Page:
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Technical Paper

Steps Toward Developing a Multi-layer Green’s Function Code for Ion Beam Transport

Recently, a new Green’s function code (GRNTRN) for simulation of HZE ion beams in the laboratory setting has been developed. Once fully developed and experimentally verified, GRNTRN will be a great asset in assessing radiation exposures in both the laboratory and space settings. The computational model consists of combinations of physical perturbation expansions based on the scales of atomic interaction, multiple elastic scattering, and nuclear reactive processes with use of Neumann-series expansions with non-perturbative corrections. The code contains energy loss with straggling, nuclear attenuation, nuclear fragmentation with energy dispersion and down shifts. Previous reports show that the new code accurately models the transport of ion beams through a single slab of material. Current research efforts are focused on enabling the code to handle multiple layers of material and the present paper reports on progress made towards that end.
Technical Paper

An Improved Green’s Function Code for HZE Ion Transport

A new Green’s function code (GRNTRN) capable of simulating HZE ions with either laboratory or space boundary conditions is currently under development. The computational model consists of combinations of physical perturbation expansions based on the scales of atomic interaction, multiple scattering, and nuclear reactive processes with use of the Neumann-asymptotic expansions with non-perturbative corrections. The code contains energy loss due to straggling, nuclear attenuation, nuclear fragmentation with energy dispersion and downshifts. Recent publications have focused on code validation in the laboratory environment and have shown that the code predicts energy loss spectra accurately as measured by solid-state detectors in ion beam experiments. In this paper emphasis is placed on code validation with space boundary conditions.
Technical Paper

Some New Results in the Green’s Function Method for Ion Beam Transport

The development of a Green’s function approach to ion transport greatly facilitates the modeling of laboratory radiation environments and allows for the direct testing of transport approximations of material transmission properties. Using this approach radiation investigators at the NASA Langley Research Center have established that simple solutions can be found for HZE ions by ignoring nuclear energy downshifts and dispersion. Such solutions were found to be supported by experimental evidence with HZE ion beams when multiple scattering was added. Lacking from the prior solutions were range and energy straggling and energy downshift and dispersion associated with nuclear events. In a more recent publication it was shown how these effects can be incorporated into the multiple fragmentation perturbation series. Analytical approximations for the first two perturbation terms were presented and the third term was evaluated numerically.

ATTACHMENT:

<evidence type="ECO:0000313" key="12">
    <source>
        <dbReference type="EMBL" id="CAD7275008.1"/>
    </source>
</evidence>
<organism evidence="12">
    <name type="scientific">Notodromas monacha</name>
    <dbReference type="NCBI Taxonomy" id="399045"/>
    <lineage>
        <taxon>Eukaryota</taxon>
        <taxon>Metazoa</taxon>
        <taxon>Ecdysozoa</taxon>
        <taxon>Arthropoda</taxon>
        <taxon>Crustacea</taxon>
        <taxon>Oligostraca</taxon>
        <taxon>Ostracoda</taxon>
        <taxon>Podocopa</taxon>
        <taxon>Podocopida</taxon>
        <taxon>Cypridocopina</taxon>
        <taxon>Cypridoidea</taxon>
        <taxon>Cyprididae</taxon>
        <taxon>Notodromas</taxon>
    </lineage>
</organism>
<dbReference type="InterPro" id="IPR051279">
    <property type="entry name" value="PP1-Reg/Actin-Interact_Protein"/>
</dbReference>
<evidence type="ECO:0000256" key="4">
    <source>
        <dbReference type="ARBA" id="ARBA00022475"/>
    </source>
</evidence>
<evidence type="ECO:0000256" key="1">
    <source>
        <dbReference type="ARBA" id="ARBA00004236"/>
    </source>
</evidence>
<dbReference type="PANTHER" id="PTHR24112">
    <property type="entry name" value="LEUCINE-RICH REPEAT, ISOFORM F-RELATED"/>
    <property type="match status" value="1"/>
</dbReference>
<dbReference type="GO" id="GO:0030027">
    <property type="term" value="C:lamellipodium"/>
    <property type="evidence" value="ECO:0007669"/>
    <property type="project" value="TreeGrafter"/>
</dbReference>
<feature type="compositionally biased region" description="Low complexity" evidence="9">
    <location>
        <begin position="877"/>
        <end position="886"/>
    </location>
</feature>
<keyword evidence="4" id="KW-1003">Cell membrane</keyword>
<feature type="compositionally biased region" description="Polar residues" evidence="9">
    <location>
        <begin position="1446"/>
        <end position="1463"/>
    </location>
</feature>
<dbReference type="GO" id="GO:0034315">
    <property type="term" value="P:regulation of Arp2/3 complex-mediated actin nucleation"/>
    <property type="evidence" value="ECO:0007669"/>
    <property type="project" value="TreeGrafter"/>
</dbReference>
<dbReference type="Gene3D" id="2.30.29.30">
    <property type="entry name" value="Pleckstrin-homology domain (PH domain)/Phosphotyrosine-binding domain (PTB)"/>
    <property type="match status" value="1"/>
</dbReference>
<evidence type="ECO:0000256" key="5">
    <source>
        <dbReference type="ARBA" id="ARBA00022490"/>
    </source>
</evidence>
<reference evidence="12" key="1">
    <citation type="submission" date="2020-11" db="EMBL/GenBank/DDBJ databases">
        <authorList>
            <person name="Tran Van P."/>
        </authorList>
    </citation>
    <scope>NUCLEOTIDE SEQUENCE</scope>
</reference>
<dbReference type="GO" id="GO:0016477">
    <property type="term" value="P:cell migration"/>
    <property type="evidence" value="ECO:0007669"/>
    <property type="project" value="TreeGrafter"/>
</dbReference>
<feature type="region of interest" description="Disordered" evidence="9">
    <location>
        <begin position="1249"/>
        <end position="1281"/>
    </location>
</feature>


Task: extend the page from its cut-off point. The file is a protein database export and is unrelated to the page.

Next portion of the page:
Technical Paper

Test Results of Improved Spacesuit Shielding Components

Prior studies have been performed where basic fabric lay-ups of the current Shuttle spacesuit were tested for radiation shielding capabilities. It was found that the fabric portions of the suit give far less protection from radiation than previously estimated. This is due to the porosity and non-uniformity of the fabrics and LCVG components. These findings were incorporated into the spacesuit model developed at NASA Langley Research Center to estimate exposures for mission planning and evaluation of safety during radiation field disturbance. Overall material transmission properties were also less than optimal. In order to evaluate the radiation protection characteristics of some proposed new spacesuit materials, fifteen test target combinations of current baseline and new proposed spacesuit materials were exposed to a low-energy proton beam at Lawrence Berkeley National Laboratory. Each target combination contained all of the necessary spacesuit layers, i.e.
Technical Paper

Study of High Energy Storage Blumlein Transmission Lines as High Power Microwave Drivers

The evolution of high power microwave (HPM) sources into practical systems requires the development of compact pulsed power that can be integrated into mobile platforms. One approach to pursuing this objective, developed by researchers at Sandia National Laboratories (Sandia) [1], is to utilize parallel-stacked Blumlein transmission lines energized with a compact Marx generator. Such a configuration would be capable of driving low impedance HPM sources with a long pulse waveform. One of the limitations of this approach is field enhancement-induced breakdown at the edges of the line. Another limitation is percolation of, and subsequent breakdown of the liquid dielectric that is used in the system. This paper describes a research program that, both computationally and experimentally, is studying electrical breakdown in such transmission line configurations for a variety of dielectric materials and substrate geometries.